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Tag Archives: galaxies

Scientists at the Max Planck Institute for Extraterrestrial Physics in Germany have produced the first detailed three-dimensional map of the stars that form the inner regions of our Milky Way, the nuclear bulge (see p. 389).

Credit: ESO/NASA/JPL-Caltech/M. Kornmesser/R. Hurt

Using publicly available data from ESO’s VISTA survey telescope in Chile, the team found a peanut-shaped bulge with an elongated bar and a prominent X-structure, which had been hinted at in previous studies. This indicates that the Milky Way was originally a pure disk of stars, which then formed a thin bar, before buckling into the boxy peanut shape seen today.

The scientists expect that this measurement of the three-dimensional density of the bulge will help to constrain galaxy evolution models for both our Milky Way and spiral galaxies in general. It will also support a number of further studies on different stellar populations, gas flows, or microlensing.

Read the MPE press release and the ESO press release for more images and a movie simulation of the bulge rotating. The research is published as “Mapping the three-dimensional density of the Galactic bulge with VVV red clump stars” by C. Wegg et al. in the Monthly Notices of the Royal Astronomical Society.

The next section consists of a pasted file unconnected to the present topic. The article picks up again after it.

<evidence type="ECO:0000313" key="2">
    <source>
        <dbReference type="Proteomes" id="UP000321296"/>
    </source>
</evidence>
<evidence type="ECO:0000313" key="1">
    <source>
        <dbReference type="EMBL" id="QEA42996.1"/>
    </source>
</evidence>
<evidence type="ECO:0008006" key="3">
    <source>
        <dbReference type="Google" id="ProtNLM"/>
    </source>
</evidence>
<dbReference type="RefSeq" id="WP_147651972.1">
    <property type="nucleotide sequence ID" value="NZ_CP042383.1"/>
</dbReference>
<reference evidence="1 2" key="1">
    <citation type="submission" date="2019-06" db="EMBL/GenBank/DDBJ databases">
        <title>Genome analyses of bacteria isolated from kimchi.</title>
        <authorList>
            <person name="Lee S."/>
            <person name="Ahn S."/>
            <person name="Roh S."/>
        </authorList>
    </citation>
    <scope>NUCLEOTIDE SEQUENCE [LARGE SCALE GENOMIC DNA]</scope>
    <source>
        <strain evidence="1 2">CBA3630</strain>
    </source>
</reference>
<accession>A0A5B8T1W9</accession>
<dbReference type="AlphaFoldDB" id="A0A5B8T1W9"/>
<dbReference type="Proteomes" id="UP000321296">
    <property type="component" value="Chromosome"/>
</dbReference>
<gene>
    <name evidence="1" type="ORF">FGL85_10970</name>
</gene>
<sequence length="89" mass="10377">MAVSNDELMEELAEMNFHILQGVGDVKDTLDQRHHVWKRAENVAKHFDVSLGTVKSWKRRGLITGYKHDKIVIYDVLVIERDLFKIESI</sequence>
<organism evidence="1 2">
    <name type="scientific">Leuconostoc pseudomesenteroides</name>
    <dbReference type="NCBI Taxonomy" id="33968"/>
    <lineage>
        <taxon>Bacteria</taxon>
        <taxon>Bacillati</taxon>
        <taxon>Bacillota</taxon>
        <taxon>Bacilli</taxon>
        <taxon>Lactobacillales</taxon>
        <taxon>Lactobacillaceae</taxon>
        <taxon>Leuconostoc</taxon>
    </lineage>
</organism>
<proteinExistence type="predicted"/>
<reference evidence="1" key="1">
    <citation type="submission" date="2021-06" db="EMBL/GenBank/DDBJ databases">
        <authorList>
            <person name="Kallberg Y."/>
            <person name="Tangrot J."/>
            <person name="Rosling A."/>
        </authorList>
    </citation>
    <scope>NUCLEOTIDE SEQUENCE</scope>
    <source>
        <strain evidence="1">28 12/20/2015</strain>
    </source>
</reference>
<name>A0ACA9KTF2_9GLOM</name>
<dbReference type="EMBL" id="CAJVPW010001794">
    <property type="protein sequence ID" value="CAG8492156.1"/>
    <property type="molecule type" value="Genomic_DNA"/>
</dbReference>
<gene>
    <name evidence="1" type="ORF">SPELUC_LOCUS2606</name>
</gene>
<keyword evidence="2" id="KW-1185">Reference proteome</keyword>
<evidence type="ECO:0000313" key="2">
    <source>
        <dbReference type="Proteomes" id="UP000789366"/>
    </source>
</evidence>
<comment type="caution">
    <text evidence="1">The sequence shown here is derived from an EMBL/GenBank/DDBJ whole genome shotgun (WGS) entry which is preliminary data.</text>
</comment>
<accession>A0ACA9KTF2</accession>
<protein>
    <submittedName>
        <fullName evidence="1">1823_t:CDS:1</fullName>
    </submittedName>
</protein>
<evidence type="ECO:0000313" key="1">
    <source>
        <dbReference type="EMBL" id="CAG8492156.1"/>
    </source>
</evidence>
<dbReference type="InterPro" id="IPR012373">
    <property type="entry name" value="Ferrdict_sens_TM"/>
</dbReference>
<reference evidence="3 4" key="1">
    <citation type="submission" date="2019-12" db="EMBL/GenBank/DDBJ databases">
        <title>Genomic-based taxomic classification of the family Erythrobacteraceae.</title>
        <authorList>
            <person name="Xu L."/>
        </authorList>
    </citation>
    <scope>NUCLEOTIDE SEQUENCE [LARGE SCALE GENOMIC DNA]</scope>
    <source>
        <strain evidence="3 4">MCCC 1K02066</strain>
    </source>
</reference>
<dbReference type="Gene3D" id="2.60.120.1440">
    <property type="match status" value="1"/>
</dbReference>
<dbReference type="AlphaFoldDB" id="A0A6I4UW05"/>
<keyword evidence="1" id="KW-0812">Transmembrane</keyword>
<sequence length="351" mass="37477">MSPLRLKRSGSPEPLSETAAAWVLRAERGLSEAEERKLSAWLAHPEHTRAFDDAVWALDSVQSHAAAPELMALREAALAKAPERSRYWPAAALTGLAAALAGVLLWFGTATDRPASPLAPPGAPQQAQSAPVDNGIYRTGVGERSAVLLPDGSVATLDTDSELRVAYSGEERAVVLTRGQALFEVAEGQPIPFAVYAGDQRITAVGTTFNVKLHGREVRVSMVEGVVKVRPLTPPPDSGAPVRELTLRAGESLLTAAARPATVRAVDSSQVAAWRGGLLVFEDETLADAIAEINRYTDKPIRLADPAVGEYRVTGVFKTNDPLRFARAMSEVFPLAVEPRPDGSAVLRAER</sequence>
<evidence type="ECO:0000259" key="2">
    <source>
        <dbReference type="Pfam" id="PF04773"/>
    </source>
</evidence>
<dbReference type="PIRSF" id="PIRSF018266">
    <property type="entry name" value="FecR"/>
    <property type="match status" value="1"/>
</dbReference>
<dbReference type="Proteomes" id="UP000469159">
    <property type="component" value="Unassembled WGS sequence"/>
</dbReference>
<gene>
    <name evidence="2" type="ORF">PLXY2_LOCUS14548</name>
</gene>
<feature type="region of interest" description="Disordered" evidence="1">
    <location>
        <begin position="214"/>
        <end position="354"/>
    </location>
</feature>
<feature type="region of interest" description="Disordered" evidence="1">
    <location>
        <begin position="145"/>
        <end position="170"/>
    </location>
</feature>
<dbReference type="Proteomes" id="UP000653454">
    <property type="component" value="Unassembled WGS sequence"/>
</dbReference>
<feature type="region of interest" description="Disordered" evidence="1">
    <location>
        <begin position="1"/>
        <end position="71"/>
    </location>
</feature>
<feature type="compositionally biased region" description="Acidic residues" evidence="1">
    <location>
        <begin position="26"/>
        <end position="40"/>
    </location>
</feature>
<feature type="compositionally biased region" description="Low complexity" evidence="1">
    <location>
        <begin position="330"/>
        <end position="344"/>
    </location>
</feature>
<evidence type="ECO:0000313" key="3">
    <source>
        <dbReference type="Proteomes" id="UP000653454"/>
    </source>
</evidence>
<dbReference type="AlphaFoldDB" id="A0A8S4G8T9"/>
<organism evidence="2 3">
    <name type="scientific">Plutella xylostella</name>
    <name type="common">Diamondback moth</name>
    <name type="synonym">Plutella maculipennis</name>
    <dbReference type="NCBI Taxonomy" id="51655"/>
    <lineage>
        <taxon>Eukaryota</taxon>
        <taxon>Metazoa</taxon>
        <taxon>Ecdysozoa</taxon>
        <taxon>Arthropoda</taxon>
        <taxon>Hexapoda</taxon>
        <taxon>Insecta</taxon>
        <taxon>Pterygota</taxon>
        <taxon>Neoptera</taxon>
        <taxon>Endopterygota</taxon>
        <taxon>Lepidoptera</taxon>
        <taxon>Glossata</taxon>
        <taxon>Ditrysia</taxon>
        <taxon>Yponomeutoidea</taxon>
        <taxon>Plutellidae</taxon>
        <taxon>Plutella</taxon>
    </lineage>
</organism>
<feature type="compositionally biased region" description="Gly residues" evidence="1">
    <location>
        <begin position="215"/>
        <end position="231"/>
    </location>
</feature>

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New observations from the Atacama Large Millimeter/submillimeter Array (ALMA) telescope in Chile have given astronomers the best view yet of how vigorous star formation can blast gas out of a galaxy and starve future generations of stars of the fuel they need to form and grow. Dramatic new images show enormous outflows of molecular gas ejected by star-forming regions in the nearby Sculptor Galaxy. These new results help to explain the strange paucity of very massive galaxies in the Universe. The study was published in the journal Nature on 25 July 2013.

The Sculptor Galaxy, also known as NGC 253, is a spiral galaxy located in the southern constellation of Sculptor. Lying at a distance of around 11.5 million light-years from our Solar System it is one of our closer intergalactic neighbors, and one of the closest ‘starburst galaxies,’ those which produce at an exceptionally high rate. Using ALMA, astronomers have discovered billowing columns of cold, dense gas fleeing from the center of the galactic disc. These results may help to explain why astronomers have found surprisingly few high-mass galaxies throughout the cosmos.

Credit: ALMA (ESO/NAOJ/NRAO)/Erik Rosolowsky

See the full ESO press release here, including links to more images and movies.